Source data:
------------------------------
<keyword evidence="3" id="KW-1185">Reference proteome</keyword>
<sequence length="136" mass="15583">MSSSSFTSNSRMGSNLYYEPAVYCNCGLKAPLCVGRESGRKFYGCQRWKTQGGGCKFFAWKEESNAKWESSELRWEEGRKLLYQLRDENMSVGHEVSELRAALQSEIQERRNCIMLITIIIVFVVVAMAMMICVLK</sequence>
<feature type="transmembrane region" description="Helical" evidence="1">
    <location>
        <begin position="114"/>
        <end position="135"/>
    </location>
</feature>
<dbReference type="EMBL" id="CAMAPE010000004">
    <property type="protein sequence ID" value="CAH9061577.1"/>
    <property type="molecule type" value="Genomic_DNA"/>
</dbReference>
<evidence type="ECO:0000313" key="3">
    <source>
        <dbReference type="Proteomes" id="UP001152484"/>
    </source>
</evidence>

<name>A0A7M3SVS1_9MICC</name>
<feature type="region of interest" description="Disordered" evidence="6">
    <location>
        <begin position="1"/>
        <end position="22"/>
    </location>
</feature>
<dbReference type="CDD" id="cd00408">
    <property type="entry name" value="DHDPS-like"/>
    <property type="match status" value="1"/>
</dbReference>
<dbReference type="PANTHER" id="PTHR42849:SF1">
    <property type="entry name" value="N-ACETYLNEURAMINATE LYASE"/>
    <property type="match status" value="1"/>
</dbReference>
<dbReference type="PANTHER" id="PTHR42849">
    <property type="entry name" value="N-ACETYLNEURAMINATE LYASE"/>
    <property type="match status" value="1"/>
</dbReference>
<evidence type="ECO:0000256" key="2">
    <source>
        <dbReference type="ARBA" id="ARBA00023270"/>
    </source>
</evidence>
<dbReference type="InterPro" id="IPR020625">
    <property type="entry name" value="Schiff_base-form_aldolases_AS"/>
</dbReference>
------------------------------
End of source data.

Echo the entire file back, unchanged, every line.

<keyword evidence="3" id="KW-1185">Reference proteome</keyword>
<sequence length="136" mass="15583">MSSSSFTSNSRMGSNLYYEPAVYCNCGLKAPLCVGRESGRKFYGCQRWKTQGGGCKFFAWKEESNAKWESSELRWEEGRKLLYQLRDENMSVGHEVSELRAALQSEIQERRNCIMLITIIIVFVVVAMAMMICVLK</sequence>
<feature type="transmembrane region" description="Helical" evidence="1">
    <location>
        <begin position="114"/>
        <end position="135"/>
    </location>
</feature>
<dbReference type="EMBL" id="CAMAPE010000004">
    <property type="protein sequence ID" value="CAH9061577.1"/>
    <property type="molecule type" value="Genomic_DNA"/>
</dbReference>
<evidence type="ECO:0000313" key="3">
    <source>
        <dbReference type="Proteomes" id="UP001152484"/>
    </source>
</evidence>

<name>A0A7M3SVS1_9MICC</name>
<feature type="region of interest" description="Disordered" evidence="6">
    <location>
        <begin position="1"/>
        <end position="22"/>
    </location>
</feature>
<dbReference type="CDD" id="cd00408">
    <property type="entry name" value="DHDPS-like"/>
    <property type="match status" value="1"/>
</dbReference>
<dbReference type="PANTHER" id="PTHR42849:SF1">
    <property type="entry name" value="N-ACETYLNEURAMINATE LYASE"/>
    <property type="match status" value="1"/>
</dbReference>
<dbReference type="PANTHER" id="PTHR42849">
    <property type="entry name" value="N-ACETYLNEURAMINATE LYASE"/>
    <property type="match status" value="1"/>
</dbReference>
<evidence type="ECO:0000256" key="2">
    <source>
        <dbReference type="ARBA" id="ARBA00023270"/>
    </source>
</evidence>
<dbReference type="InterPro" id="IPR020625">
    <property type="entry name" value="Schiff_base-form_aldolases_AS"/>
</dbReference>